Warsaw (EuroBasket) - Germany’s most successful coach in history Dirk Bauermann is crossing the eastern border to take over as the new national team coach for Poland in the build-up to EuroBasket 2013.
The 55-year-old Bauermann replaces Ales Pipan, who guided Poland to a first place ranking in the EuroBasket qualification campaign last summer but will not have a chance to finish the job in Slovenia, where Poland take on Slovenia, Spain, Croatia, Czech Republic and Georgia.
“He is a world class coach. I am counting on him to lead Polish basketball to a new quality,” said Polish federation boss Grzegorz Bachanski about Bauermann, who signed on a one-year deal.
“I am looking forward to this very new challenge,” added Bauermann.
Pipan, who has accepted a job as new coach for The Former Yugoslav Republic of Macedonia, served two summers as Polish national team coach, coming in as the successor to Igor Griszczuk. Under his leadership, Poland finished 17th at EuroBasket 2011.
Bauermann began building his reputation as he led Bayer Leverkusen to seven consecutive German league crowns from 1990 to 1996. After a short stint in Greece, the Oberhausen native landed at Bamberg where he helped build the foundation for the current powerhouse. Bamberg claimed two league titles under Bauermann in 2005 and 2007.
Bauermann also served as the German national team coach in 1994 and from 2003 to 2011. He led Germany to the silver medal at EuroBasket 2005 – a result ranking alongside Germany’s 1993 European title and their bronze medal at the 2002 FIBA World Championship. He also guided Germany to the 2008 Olympics.
After the German league prohibited national team coaches from serving simultaneously as BBL coaches, Bauermann twice had to chose between club and national team. In 2008, he decided in favor of Germany and left Bamberg.
The defensive-minded coach Bauermann returned to the club scene in 2010 when he took the bench for the ambitious project at Bayern Munich, a storied football club with four European club crowns which finally wanted to invest and build up its basketball team.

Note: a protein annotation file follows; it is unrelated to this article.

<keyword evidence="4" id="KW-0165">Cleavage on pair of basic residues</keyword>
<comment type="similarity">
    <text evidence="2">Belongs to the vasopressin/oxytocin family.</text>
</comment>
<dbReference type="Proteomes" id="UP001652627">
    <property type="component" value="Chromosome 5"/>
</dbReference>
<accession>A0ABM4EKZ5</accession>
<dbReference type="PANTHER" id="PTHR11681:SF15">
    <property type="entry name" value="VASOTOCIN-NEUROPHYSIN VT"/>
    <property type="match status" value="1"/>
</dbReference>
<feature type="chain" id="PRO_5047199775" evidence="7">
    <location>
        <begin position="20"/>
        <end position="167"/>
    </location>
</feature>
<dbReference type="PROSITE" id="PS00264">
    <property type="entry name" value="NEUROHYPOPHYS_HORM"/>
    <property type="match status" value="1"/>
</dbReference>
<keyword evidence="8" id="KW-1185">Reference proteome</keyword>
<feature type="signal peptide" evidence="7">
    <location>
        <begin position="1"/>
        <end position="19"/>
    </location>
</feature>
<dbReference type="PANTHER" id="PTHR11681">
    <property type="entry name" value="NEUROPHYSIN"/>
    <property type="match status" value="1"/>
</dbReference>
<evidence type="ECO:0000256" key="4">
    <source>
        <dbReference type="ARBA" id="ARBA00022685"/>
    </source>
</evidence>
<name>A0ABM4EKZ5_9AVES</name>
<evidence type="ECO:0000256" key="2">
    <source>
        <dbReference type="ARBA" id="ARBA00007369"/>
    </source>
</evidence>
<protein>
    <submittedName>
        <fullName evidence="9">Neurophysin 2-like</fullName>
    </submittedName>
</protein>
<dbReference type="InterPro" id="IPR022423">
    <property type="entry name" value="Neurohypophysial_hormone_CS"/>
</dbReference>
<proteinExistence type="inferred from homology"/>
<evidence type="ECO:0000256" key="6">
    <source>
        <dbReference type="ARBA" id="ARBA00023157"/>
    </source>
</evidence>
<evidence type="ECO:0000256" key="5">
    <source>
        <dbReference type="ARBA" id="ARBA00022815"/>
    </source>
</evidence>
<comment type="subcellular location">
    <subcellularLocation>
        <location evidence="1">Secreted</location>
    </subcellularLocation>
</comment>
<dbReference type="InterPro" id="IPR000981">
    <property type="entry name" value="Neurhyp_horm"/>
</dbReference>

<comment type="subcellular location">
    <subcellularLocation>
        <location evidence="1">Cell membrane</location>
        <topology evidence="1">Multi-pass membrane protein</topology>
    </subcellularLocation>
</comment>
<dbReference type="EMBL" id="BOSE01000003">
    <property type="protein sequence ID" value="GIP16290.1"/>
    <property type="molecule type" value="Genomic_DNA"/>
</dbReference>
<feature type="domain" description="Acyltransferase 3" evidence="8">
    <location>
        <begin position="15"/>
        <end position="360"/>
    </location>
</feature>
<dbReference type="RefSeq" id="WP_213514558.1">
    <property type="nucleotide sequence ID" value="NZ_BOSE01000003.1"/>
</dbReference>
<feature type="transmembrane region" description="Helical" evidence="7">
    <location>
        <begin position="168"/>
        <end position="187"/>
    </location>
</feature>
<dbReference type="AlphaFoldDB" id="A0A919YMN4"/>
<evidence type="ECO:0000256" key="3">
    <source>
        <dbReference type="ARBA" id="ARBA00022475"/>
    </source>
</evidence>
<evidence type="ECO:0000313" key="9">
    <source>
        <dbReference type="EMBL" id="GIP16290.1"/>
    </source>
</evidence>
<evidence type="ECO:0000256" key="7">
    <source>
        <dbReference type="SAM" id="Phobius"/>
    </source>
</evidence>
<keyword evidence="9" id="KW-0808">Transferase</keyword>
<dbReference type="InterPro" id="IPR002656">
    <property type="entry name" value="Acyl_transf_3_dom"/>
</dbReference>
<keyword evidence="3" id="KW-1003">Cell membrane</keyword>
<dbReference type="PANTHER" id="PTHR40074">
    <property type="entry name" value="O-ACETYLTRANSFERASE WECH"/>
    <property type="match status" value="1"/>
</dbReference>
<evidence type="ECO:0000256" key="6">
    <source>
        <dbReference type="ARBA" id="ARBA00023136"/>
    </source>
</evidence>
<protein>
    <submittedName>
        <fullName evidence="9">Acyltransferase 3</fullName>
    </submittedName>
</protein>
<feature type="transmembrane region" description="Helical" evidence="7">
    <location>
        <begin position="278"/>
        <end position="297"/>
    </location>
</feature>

Bauermann and Bayern started in the second division that season and earned promotion to the BBL for the 2011-12 season. But Bauermann once again had to decide between Germany’s national team and club – he had been allowed to coach Bayern the previous season because they were in the second division.
Bauermann this time decided for the club and guided Bayern into the BBL playoffs in their first season in the BBL, but the team was bounced in the first round of the post-season.
The coach, who had a contract until 2014, was then sacked by Bayern six days before the start of the 2012-13 season – since when he hasn’t worked.
Bauermann seems like a decent fit with Poland. Just like Germany and Dirk Nowitzki, Poland’s team focuses around a dominating NBA player in Marcin Gortat with a strong supporting staff of role players. And just like Germany, Poland also have a strong group of emerging young talents in Mateusz Ponitka from Euroleague side Asseco Prokom, Przemyslaw Karnowski from Gonzaga and Tomasz Gielo at Liberty as well as Michal Michalak – all four of them from Poland’s magical 1993-born generation.
And since the team lacks a lot of firepower, Bauermann’s strong defensive game plan would likely fit in well with Poland’s personnel.